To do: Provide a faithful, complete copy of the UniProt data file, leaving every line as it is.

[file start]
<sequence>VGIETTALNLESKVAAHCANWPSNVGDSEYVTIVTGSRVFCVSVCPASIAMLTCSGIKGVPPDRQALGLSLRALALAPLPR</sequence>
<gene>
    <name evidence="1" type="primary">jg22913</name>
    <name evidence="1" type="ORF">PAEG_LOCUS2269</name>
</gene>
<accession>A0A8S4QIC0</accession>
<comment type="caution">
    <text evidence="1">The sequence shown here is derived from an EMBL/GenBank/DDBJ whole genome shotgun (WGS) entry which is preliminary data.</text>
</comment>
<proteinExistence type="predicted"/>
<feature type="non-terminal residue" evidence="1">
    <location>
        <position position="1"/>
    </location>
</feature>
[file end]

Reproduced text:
<sequence>VGIETTALNLESKVAAHCANWPSNVGDSEYVTIVTGSRVFCVSVCPASIAMLTCSGIKGVPPDRQALGLSLRALALAPLPR</sequence>
<gene>
    <name evidence="1" type="primary">jg22913</name>
    <name evidence="1" type="ORF">PAEG_LOCUS2269</name>
</gene>
<accession>A0A8S4QIC0</accession>
<comment type="caution">
    <text evidence="1">The sequence shown here is derived from an EMBL/GenBank/DDBJ whole genome shotgun (WGS) entry which is preliminary data.</text>
</comment>
<proteinExistence type="predicted"/>
<feature type="non-terminal residue" evidence="1">
    <location>
        <position position="1"/>
    </location>
</feature>